On whether there are benefits to having police on campus

    Canady: There are three things that we [police] do in that environment [on a school campus]. One is about school safety. The second piece is about the issue of informal have the opportunity to mentor kids. And the third is to be involved in the education process... to teach students about different law-related issues.

    On when it's appropriate for school administrators to turn to police

    Canady: We're talking about assault or serious bodily injury.

    On how school districts should address behavioral issues

    Nelson: We need to be sending our students the message that they are scholars, not suspects. Every student deserves an educational environment where they can thrive. Districts in California are spending millions of dollars a year from classroom budgets to put armed police in schools and we need to ensure that schools invest in resources for a quality education, like school counselors and mental health services that keep students in school...Counselors are the best way to go. Counselors are trained to work with students in conflict resolution and to keep youth in school and out of trouble.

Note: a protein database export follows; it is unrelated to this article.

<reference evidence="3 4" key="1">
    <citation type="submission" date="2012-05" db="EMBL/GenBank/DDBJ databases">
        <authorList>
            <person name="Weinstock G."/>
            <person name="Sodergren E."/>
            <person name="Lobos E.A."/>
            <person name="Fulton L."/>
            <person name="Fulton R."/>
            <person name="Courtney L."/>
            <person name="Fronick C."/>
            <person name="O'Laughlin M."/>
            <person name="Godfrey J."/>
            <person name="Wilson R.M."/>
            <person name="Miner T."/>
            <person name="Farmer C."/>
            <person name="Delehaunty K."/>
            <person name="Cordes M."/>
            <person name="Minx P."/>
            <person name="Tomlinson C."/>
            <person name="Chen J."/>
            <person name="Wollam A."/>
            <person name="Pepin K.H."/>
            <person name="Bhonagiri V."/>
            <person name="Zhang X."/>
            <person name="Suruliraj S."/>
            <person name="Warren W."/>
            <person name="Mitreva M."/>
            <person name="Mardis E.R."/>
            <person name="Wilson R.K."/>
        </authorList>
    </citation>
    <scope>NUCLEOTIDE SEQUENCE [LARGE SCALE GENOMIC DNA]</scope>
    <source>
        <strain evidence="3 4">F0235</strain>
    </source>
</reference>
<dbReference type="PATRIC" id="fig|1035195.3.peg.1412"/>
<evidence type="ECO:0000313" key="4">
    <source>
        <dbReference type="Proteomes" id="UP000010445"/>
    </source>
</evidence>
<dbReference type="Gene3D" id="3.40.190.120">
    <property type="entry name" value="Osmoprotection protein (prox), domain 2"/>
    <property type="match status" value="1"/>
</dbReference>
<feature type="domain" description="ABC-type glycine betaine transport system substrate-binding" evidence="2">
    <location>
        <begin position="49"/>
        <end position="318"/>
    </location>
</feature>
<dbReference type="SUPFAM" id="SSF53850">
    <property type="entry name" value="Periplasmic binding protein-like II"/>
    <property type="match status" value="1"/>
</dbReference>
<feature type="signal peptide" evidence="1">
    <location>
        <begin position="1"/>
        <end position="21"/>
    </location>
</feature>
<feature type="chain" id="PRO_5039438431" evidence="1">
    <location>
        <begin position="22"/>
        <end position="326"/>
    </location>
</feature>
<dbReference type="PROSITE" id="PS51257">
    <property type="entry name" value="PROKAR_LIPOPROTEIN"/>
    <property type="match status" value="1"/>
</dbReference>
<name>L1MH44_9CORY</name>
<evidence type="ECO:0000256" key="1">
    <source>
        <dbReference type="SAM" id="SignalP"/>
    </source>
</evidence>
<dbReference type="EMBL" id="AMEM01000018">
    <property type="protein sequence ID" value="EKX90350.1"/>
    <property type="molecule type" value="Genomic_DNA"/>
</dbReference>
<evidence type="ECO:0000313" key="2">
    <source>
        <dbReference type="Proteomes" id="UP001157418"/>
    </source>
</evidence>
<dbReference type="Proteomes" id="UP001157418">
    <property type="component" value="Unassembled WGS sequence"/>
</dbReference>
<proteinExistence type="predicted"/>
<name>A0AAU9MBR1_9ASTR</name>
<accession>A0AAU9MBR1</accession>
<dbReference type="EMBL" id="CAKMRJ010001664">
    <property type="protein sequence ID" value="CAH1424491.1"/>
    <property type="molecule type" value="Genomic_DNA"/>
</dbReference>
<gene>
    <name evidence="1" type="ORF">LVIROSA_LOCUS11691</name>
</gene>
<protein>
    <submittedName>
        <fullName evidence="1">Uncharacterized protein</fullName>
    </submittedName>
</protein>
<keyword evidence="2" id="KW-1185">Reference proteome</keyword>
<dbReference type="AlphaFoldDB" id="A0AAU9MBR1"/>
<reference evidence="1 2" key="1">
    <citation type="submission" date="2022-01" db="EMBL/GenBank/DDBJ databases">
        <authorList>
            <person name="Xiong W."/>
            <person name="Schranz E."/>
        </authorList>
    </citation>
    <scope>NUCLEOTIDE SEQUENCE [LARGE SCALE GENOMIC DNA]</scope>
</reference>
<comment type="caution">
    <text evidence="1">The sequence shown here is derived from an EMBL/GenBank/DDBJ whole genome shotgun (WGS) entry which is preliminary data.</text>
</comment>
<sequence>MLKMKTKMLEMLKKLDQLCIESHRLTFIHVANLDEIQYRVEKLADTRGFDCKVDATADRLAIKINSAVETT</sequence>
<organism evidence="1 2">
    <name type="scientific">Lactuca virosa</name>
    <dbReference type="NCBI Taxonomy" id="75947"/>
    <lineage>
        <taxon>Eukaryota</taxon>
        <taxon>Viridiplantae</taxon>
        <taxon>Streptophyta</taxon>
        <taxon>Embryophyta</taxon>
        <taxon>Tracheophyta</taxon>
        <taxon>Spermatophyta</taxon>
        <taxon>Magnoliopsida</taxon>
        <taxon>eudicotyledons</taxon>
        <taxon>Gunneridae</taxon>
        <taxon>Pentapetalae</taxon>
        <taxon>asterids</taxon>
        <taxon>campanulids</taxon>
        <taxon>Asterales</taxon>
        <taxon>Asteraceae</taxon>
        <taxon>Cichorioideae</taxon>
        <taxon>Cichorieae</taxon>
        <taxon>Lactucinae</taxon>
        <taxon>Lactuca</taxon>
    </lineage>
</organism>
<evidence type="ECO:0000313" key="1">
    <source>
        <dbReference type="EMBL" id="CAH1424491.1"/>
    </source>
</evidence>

Interviews have been edited for clarity. Hear the full discussion by clicking the playhead above.

    Read the ACLU California report:

    The Right to Remain a Student ACLU CA Report by Southern California Public Radio on Scribd


    Linnea Nelson, Education Equity Staff Attorney, ACLU of Northern California and author of the report

    Teri Sorey, President of the Irvine Teachers Association, which has School Resource Officers on its campuses

    Mo Canady, Executive Director of the National Association of School Resource Officers